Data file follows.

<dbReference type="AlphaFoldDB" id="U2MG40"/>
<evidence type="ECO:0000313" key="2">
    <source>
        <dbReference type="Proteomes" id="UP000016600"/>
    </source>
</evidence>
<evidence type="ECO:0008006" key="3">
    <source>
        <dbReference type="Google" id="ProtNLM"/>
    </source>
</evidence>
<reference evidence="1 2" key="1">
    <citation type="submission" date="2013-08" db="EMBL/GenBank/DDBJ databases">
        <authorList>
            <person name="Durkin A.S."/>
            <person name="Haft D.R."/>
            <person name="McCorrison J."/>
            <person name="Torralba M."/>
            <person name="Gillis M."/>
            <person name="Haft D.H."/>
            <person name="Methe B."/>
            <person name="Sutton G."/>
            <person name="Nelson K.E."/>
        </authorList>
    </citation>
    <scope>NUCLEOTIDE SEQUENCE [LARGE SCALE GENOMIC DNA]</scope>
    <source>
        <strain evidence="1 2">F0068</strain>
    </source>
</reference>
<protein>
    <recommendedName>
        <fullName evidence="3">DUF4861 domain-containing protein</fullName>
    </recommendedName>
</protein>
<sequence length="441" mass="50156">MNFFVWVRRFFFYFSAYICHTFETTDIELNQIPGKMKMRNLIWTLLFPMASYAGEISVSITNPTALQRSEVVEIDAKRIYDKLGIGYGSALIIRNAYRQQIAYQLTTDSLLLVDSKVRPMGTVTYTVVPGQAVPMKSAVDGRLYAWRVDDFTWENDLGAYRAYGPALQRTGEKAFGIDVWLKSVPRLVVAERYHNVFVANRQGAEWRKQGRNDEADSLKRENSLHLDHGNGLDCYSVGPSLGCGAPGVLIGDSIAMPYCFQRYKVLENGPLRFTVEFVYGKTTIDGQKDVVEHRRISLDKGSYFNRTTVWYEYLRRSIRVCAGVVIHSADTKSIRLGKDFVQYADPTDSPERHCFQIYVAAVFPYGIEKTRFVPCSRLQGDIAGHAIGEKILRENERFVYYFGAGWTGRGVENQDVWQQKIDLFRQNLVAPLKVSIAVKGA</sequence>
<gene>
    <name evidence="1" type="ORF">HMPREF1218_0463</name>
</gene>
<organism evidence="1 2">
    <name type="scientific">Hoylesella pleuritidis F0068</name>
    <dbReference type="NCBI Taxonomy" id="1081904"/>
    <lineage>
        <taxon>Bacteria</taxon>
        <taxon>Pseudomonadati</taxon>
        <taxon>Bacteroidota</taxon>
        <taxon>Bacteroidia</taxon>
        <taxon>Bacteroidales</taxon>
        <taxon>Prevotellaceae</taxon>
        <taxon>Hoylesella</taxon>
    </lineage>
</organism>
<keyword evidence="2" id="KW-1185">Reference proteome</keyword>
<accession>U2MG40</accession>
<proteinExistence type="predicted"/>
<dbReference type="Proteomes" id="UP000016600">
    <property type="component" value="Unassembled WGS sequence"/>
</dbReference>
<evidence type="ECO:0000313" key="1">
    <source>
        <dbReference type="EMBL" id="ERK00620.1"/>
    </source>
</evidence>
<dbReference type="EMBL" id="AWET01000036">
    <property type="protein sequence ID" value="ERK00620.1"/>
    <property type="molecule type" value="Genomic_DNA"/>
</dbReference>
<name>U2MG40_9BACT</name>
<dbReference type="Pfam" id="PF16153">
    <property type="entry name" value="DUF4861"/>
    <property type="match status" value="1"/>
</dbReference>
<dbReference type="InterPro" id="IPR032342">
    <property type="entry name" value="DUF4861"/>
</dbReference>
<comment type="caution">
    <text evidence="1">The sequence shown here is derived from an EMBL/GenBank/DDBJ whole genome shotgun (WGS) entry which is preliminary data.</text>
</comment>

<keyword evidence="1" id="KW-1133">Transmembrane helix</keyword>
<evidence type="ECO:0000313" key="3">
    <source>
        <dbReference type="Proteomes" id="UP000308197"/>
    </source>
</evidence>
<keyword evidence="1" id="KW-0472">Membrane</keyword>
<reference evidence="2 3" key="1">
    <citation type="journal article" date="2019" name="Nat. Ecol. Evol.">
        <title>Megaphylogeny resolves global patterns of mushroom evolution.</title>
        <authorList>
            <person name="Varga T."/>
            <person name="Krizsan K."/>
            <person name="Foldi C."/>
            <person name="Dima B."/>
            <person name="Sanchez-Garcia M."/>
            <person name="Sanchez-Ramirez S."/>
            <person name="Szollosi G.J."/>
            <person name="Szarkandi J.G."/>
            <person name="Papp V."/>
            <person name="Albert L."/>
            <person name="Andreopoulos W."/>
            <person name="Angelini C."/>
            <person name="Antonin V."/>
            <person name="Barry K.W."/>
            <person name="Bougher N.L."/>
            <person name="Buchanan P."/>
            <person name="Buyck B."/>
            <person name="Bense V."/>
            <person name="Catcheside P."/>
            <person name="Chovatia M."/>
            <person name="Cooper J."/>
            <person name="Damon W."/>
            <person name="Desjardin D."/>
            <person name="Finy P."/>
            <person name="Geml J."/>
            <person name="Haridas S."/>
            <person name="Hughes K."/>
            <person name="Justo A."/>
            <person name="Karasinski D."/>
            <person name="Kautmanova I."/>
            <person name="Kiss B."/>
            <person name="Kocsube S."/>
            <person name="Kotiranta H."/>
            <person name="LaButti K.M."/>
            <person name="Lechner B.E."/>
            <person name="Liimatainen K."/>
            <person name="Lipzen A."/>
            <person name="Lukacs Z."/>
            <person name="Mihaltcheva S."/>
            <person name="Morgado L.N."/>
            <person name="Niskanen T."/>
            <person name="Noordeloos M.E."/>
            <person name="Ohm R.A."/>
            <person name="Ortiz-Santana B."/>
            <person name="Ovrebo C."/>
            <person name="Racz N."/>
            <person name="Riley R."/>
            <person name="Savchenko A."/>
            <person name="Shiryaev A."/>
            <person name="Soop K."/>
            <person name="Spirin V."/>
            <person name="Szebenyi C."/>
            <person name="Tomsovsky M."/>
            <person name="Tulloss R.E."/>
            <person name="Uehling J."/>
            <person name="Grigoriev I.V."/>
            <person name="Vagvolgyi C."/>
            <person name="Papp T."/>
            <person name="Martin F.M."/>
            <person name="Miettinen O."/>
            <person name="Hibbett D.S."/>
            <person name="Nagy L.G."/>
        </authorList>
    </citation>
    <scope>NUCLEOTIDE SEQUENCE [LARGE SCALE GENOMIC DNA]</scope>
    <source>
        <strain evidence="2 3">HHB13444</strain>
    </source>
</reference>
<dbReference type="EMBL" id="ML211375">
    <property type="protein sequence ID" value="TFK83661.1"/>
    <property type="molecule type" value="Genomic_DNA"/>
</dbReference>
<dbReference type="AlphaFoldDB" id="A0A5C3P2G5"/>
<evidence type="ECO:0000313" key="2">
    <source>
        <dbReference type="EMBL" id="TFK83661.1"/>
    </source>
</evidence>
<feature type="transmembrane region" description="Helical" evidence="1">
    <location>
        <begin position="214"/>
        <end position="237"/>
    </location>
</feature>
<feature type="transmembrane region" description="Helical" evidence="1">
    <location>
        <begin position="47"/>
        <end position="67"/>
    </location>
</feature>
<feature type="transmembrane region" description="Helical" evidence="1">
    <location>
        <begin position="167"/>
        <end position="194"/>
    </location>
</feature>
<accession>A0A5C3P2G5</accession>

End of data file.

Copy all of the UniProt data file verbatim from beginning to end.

<dbReference type="AlphaFoldDB" id="U2MG40"/>
<evidence type="ECO:0000313" key="2">
    <source>
        <dbReference type="Proteomes" id="UP000016600"/>
    </source>
</evidence>
<evidence type="ECO:0008006" key="3">
    <source>
        <dbReference type="Google" id="ProtNLM"/>
    </source>
</evidence>
<reference evidence="1 2" key="1">
    <citation type="submission" date="2013-08" db="EMBL/GenBank/DDBJ databases">
        <authorList>
            <person name="Durkin A.S."/>
            <person name="Haft D.R."/>
            <person name="McCorrison J."/>
            <person name="Torralba M."/>
            <person name="Gillis M."/>
            <person name="Haft D.H."/>
            <person name="Methe B."/>
            <person name="Sutton G."/>
            <person name="Nelson K.E."/>
        </authorList>
    </citation>
    <scope>NUCLEOTIDE SEQUENCE [LARGE SCALE GENOMIC DNA]</scope>
    <source>
        <strain evidence="1 2">F0068</strain>
    </source>
</reference>
<protein>
    <recommendedName>
        <fullName evidence="3">DUF4861 domain-containing protein</fullName>
    </recommendedName>
</protein>
<sequence length="441" mass="50156">MNFFVWVRRFFFYFSAYICHTFETTDIELNQIPGKMKMRNLIWTLLFPMASYAGEISVSITNPTALQRSEVVEIDAKRIYDKLGIGYGSALIIRNAYRQQIAYQLTTDSLLLVDSKVRPMGTVTYTVVPGQAVPMKSAVDGRLYAWRVDDFTWENDLGAYRAYGPALQRTGEKAFGIDVWLKSVPRLVVAERYHNVFVANRQGAEWRKQGRNDEADSLKRENSLHLDHGNGLDCYSVGPSLGCGAPGVLIGDSIAMPYCFQRYKVLENGPLRFTVEFVYGKTTIDGQKDVVEHRRISLDKGSYFNRTTVWYEYLRRSIRVCAGVVIHSADTKSIRLGKDFVQYADPTDSPERHCFQIYVAAVFPYGIEKTRFVPCSRLQGDIAGHAIGEKILRENERFVYYFGAGWTGRGVENQDVWQQKIDLFRQNLVAPLKVSIAVKGA</sequence>
<gene>
    <name evidence="1" type="ORF">HMPREF1218_0463</name>
</gene>
<organism evidence="1 2">
    <name type="scientific">Hoylesella pleuritidis F0068</name>
    <dbReference type="NCBI Taxonomy" id="1081904"/>
    <lineage>
        <taxon>Bacteria</taxon>
        <taxon>Pseudomonadati</taxon>
        <taxon>Bacteroidota</taxon>
        <taxon>Bacteroidia</taxon>
        <taxon>Bacteroidales</taxon>
        <taxon>Prevotellaceae</taxon>
        <taxon>Hoylesella</taxon>
    </lineage>
</organism>
<keyword evidence="2" id="KW-1185">Reference proteome</keyword>
<accession>U2MG40</accession>
<proteinExistence type="predicted"/>
<dbReference type="Proteomes" id="UP000016600">
    <property type="component" value="Unassembled WGS sequence"/>
</dbReference>
<evidence type="ECO:0000313" key="1">
    <source>
        <dbReference type="EMBL" id="ERK00620.1"/>
    </source>
</evidence>
<dbReference type="EMBL" id="AWET01000036">
    <property type="protein sequence ID" value="ERK00620.1"/>
    <property type="molecule type" value="Genomic_DNA"/>
</dbReference>
<name>U2MG40_9BACT</name>
<dbReference type="Pfam" id="PF16153">
    <property type="entry name" value="DUF4861"/>
    <property type="match status" value="1"/>
</dbReference>
<dbReference type="InterPro" id="IPR032342">
    <property type="entry name" value="DUF4861"/>
</dbReference>
<comment type="caution">
    <text evidence="1">The sequence shown here is derived from an EMBL/GenBank/DDBJ whole genome shotgun (WGS) entry which is preliminary data.</text>
</comment>

<keyword evidence="1" id="KW-1133">Transmembrane helix</keyword>
<evidence type="ECO:0000313" key="3">
    <source>
        <dbReference type="Proteomes" id="UP000308197"/>
    </source>
</evidence>
<keyword evidence="1" id="KW-0472">Membrane</keyword>
<reference evidence="2 3" key="1">
    <citation type="journal article" date="2019" name="Nat. Ecol. Evol.">
        <title>Megaphylogeny resolves global patterns of mushroom evolution.</title>
        <authorList>
            <person name="Varga T."/>
            <person name="Krizsan K."/>
            <person name="Foldi C."/>
            <person name="Dima B."/>
            <person name="Sanchez-Garcia M."/>
            <person name="Sanchez-Ramirez S."/>
            <person name="Szollosi G.J."/>
            <person name="Szarkandi J.G."/>
            <person name="Papp V."/>
            <person name="Albert L."/>
            <person name="Andreopoulos W."/>
            <person name="Angelini C."/>
            <person name="Antonin V."/>
            <person name="Barry K.W."/>
            <person name="Bougher N.L."/>
            <person name="Buchanan P."/>
            <person name="Buyck B."/>
            <person name="Bense V."/>
            <person name="Catcheside P."/>
            <person name="Chovatia M."/>
            <person name="Cooper J."/>
            <person name="Damon W."/>
            <person name="Desjardin D."/>
            <person name="Finy P."/>
            <person name="Geml J."/>
            <person name="Haridas S."/>
            <person name="Hughes K."/>
            <person name="Justo A."/>
            <person name="Karasinski D."/>
            <person name="Kautmanova I."/>
            <person name="Kiss B."/>
            <person name="Kocsube S."/>
            <person name="Kotiranta H."/>
            <person name="LaButti K.M."/>
            <person name="Lechner B.E."/>
            <person name="Liimatainen K."/>
            <person name="Lipzen A."/>
            <person name="Lukacs Z."/>
            <person name="Mihaltcheva S."/>
            <person name="Morgado L.N."/>
            <person name="Niskanen T."/>
            <person name="Noordeloos M.E."/>
            <person name="Ohm R.A."/>
            <person name="Ortiz-Santana B."/>
            <person name="Ovrebo C."/>
            <person name="Racz N."/>
            <person name="Riley R."/>
            <person name="Savchenko A."/>
            <person name="Shiryaev A."/>
            <person name="Soop K."/>
            <person name="Spirin V."/>
            <person name="Szebenyi C."/>
            <person name="Tomsovsky M."/>
            <person name="Tulloss R.E."/>
            <person name="Uehling J."/>
            <person name="Grigoriev I.V."/>
            <person name="Vagvolgyi C."/>
            <person name="Papp T."/>
            <person name="Martin F.M."/>
            <person name="Miettinen O."/>
            <person name="Hibbett D.S."/>
            <person name="Nagy L.G."/>
        </authorList>
    </citation>
    <scope>NUCLEOTIDE SEQUENCE [LARGE SCALE GENOMIC DNA]</scope>
    <source>
        <strain evidence="2 3">HHB13444</strain>
    </source>
</reference>
<dbReference type="EMBL" id="ML211375">
    <property type="protein sequence ID" value="TFK83661.1"/>
    <property type="molecule type" value="Genomic_DNA"/>
</dbReference>
<dbReference type="AlphaFoldDB" id="A0A5C3P2G5"/>
<evidence type="ECO:0000313" key="2">
    <source>
        <dbReference type="EMBL" id="TFK83661.1"/>
    </source>
</evidence>
<feature type="transmembrane region" description="Helical" evidence="1">
    <location>
        <begin position="214"/>
        <end position="237"/>
    </location>
</feature>
<feature type="transmembrane region" description="Helical" evidence="1">
    <location>
        <begin position="47"/>
        <end position="67"/>
    </location>
</feature>
<feature type="transmembrane region" description="Helical" evidence="1">
    <location>
        <begin position="167"/>
        <end position="194"/>
    </location>
</feature>
<accession>A0A5C3P2G5</accession>